For the Vatican, one of the most important statistics is the number of baptisms performed each year and, specifically, what percentage of those involve new Catholics who are over the age of 7, the traditional "age of reason."
In 2015, the yearbook reported, there were a total of more than 15.7 million baptisms, and just over 17 percent of them involved persons over the age of 7.

New archbishop of Indianapolis calls faithful to be ‘bridges of unity'
INDIANAPOLIS (CNS) — July 28 was a day of joy for Catholics across central and southern Indiana as Archbishop Charles C. Thompson was installed as the seventh archbishop of Indianapolis during a festive Mass celebrated in SS. Peter and Paul Cathedral in Indianapolis.
But ties of the archdiocese to the broader church and world during the installation were unmistakable.
A French archbishop who serves as Pope Francis' representative in the United States presided over the start of the liturgy.
Leaders of diverse Christian traditions and other faith communities in central and southern Indiana, as well as civic leaders, greeted Archbishop Thompson during the Mass.
And participating in it were scores of clergy and other faithful from the Archdiocese of Louisville, Kentucky, and Indiana's Diocese of Evansville, two local churches that Archbishop Thompson has called home. These included many of Archbishop Thompson's family and friends.
This outreach to include more people in an ever-widening circle of faith, hope and love was reflected in Archbishop Thompson's homily in which he explored what he called the "Catholic both/and" as a "conviction" that contributes to his vision of his pastoral leadership of the Catholic Church in central and southern Indiana.
"Far too often, we are being confronted with an either/or mentality," Archbishop Thompson said. "We must dare to counter the growing polarization, division and radical individualism that breed fear, distrust, hatred, indifference, prejudice, selfishness, despair, violence and radical ideology.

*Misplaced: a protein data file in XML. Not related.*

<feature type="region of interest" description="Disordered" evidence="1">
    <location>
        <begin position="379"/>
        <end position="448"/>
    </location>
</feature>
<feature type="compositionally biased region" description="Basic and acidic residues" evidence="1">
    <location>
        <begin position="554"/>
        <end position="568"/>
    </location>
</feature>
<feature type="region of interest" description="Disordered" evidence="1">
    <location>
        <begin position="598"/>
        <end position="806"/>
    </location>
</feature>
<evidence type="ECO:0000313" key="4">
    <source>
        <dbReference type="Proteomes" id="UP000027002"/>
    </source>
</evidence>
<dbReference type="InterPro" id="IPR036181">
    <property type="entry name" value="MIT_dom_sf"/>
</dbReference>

"Our role as people of faith — I especially hold myself accountable as bishop — is to be willing to stand in the breach of the divide, drawing people back from the ledges of extremism in self-indulgence and self-righteousness by serving as bridges of unity, ambassadors of hope and instruments of peace."
At the beginning of the installation Mass, Archbishop Christophe Pierre, apostolic nuncio to the United States, quoting Pope Francis, encouraged Archbishop Thompson to reach out broadly to people in need through his leadership of the archdiocese.
"As you minister to the priests, clergy and laity being entrusted to your pastoral care and reach out to the community beyond, especially the poor and marginalized, may you keep ever in your heart the sentiments you yourself heard expressed by our Holy Father, Pope Francis, during his homily on the Solemnity of SS. Peter and Paul," said Archbishop Pierre.
"'The Lord answers our prayers,'" he said, quoting the pope. "'He is faithful to the love we have professed for him and he stands beside us at times of trial.'"
After Archbishop Pierre read from the pope's letter of appointment for Archbishop Thompson, he showed it to the congregation, and Archbishop Thompson expressed his acceptance.

Catholic says ‘exuberant' charismatic movement brought her back to church
NASHVILLE, Tenn. (CNS) — Chris Shafer grew up as a "nominal Catholic," and she wasn't even sure she still believed in God in the mid-1970s when she moved to Fort Walton Beach, Florida, where her husband, Doug, was stationed in the U.S. Air Force.
"I found that fascinating that anybody believed in God. He was like Santa Claus you believed in childhood," said Shafer, a parishioner at St. Ignatius of Antioch Church in Nashville. "This was no longer relevant."
But that began to change after talking with friends from her husband's unit who had become involved in the charismatic movement through their Episcopal church. She decided, "For this God story to survive all these thousands of years, there had to be something more than I knew about God."
Shafer found a Catholic Charismatic Renewal prayer group and decided to attend one of their prayer meetings. "I went home thinking, ‘I walked in not even believing in God, but now I'm on fire,'" she said. "I sang all the way home."
The Catholic Charismatic Renewal marks the 50th anniversary of its founding this year.
In 1967, a group of students and professors at Duquesne University in Pittsburgh were on a retreat when they felt engulfed by the fire of the Holy Spirit. Their experience ignited the renewal, which has touched the lives of Catholics around the world.
Shafer's been going to prayer meetings for 40 years, including the Glory of Zion prayer group at St. Ignatius, since it was formed in 1980. "Everything I learned about God I learned at charismatic prayer meetings," Shafer told the Tennessee Register, newspaper of the Diocese of Nashville.
The movement calls people to experience the same excitement and deep relationship with God that the first Christians experienced at Pentecost.